To Infinity and Beyond
The National Aeronautics and Space Administration has overcome a number of harrowing obstacles along the road toward accomplishing out-of-this-world feats—the Apollo missions, followed by the space shuttle, and now the development of Commercial Crew vehicles—but there remains one roadblock of sorts that it is still trying to navigate its way around: How do we get these darned kids to think we’re hip?
NASA administrator Charles F. Bolden Jr. is well aware that his current audience remains much the same as it was during the space race; a lot of older people follow NASA closely because of intense nostalgia for space-related memories like gathering around a black-and-white TV set with their entire extended family and watching something special like, say, the moon landing. Today’s youth, on the other hand, hasn’t grown up with these scientific breakthroughs occupying an abundance of airtime or attention, and these major events are pretty much known to them from what they’ve read in school textbooks or heard at family gatherings—when grandpa has had one too many bourbons.
But now, NASA is launching initiatives to bring the agency better remembered from monochrome boob tubes into the present, aligning itself with pop culture trends.
To Infinity and Beyond
Susan Marenoff, president of the Intrepid Sea, Air and Space Museum, is quick to warn us that she is not an expert on education. But still, she told The Observer at this morning’s opening of the museum’s new space shuttle pavilion, in her estimation of today’s youth, “The interest in math and science is not great.”
There we were—a young journalist—standing on the viewing deck of the recently erected bubble pavilion on the top level of the museum . From our elevated post we were eye-to-eye with the cockpit of the Enterprise, the shuttle that will be housed in this temporary structure until it finds a more permanent home on the premises. Just inches away from the craft’s enormous nose, Ms. Marenoff continued, “If the Intrepid can play a role in stimulating minds and getting them excited about science again by having the Enterprise here, that’s important to us.”
When The Observer arrived at the Intrepid for the pavilion’s ribbon cutting ceremony earlier today, the clouds were nearly as gray as the body of the massive boat.
Wall St. Expats
“The old paradigm that I’m trying to get rid of is that space is for governments and the super-rich, and it takes years, and it costs millions of dollars, and I say this is just wrong” said Peter Platzer, an Austrian-born former CERN physicist and hedge fund quant who was in town to promote his Read More
Tonight the moon will come 15,000 miles closer to the Earth and will be full. This combination of proximity and brightness results in a phenomenon known as the supermoon–by far the brightest and largest full moon we’ll see all year. As we are still primitive beasts loping madly across the plains and will surely be at each others’ throats as soon as the moon is closest to us (11:35 p.m. E.T.), the Associated Press has taken it upon themselves to soothe the cresting tides of madness to come–with science!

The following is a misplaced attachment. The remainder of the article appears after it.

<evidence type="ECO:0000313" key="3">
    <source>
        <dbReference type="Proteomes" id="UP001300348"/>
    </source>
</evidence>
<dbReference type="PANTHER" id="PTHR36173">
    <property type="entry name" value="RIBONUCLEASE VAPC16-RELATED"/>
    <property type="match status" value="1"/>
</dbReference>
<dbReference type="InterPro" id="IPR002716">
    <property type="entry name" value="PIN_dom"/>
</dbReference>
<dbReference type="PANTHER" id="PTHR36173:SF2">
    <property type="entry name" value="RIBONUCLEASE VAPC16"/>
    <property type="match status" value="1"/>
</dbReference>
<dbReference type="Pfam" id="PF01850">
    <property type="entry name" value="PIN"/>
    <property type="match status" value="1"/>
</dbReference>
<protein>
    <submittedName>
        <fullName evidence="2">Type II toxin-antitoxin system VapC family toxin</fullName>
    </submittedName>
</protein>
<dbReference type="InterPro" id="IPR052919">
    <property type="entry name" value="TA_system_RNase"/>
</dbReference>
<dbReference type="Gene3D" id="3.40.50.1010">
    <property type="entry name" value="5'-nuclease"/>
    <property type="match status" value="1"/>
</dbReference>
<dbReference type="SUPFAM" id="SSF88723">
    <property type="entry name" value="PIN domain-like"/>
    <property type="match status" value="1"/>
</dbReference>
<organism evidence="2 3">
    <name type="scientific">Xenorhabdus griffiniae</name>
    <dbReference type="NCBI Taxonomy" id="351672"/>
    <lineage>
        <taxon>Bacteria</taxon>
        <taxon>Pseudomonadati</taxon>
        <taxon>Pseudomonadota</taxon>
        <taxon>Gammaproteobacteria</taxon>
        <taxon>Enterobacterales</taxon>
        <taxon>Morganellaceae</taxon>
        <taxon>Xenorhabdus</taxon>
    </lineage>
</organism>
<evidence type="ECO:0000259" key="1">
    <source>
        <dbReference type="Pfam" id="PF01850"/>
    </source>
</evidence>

Foursquare has been growing rapidly over the last few months. But today the location based service broke a different kind of milestone.
According to Foursquare’s official blog:
Commander Douglas H. Wheelock became the first human to ever use a location-based service from space. Doug checked in from the International Space Station and unlocked Read More
Today marks the 40th anniversary of the Apollo 11 moon landing. On July 20, 1969, Buzz Aldrin and Neil Armstrong bounded off their NASA shuttle, and today the Internet is celebrating their “giant leap” with new interactive features, never-before-seen videos on YouTube and photo slideshows galore. Here are a few suggested links to land on Read More
HOUSTON—Hillary Clinton contrasted herself with Barack Obama last night in a new way: she claimed to be more progressive on space exploration.
Houston is home to the Johnson Space Center, where NASA’s manned spaceflight programs are based. And Clinton urged a large, fervent crowd at Delmar Fieldhouse to “be sure we have a president who Read More
I admire Jim Carrey for always trying to break out of his own cage, the career-challenging attempts to remain rich and famous without boring himself to death and still having self-respect. Handsome, versatile and fearless, he thumps along in a constant battle between the moronic roles he’s famous for—the idiot farces like Dumb & Dumber Read More
Shortly after my husband and I acquired new upstairs neighbors, we noticed water damage on our daughter’s bathroom ceiling.
I had an awkward phone conversation with the missus above. She deftly stated that if the problem were indeed caused by their renovation, then their contractor would repair it. I was feeling edgy. The ceiling had Read More
Myrtle Cagle, astronaut trainee, circa 1961.
The other day, when Hillary’s claim that she wrote to NASA and was told in a responding letter that the space agency “didn’t take girls” struck us as implausible and poorly calculated because obviously checkable, our interest waned at the prospect of FOILing the correspondence.
First Lady Read More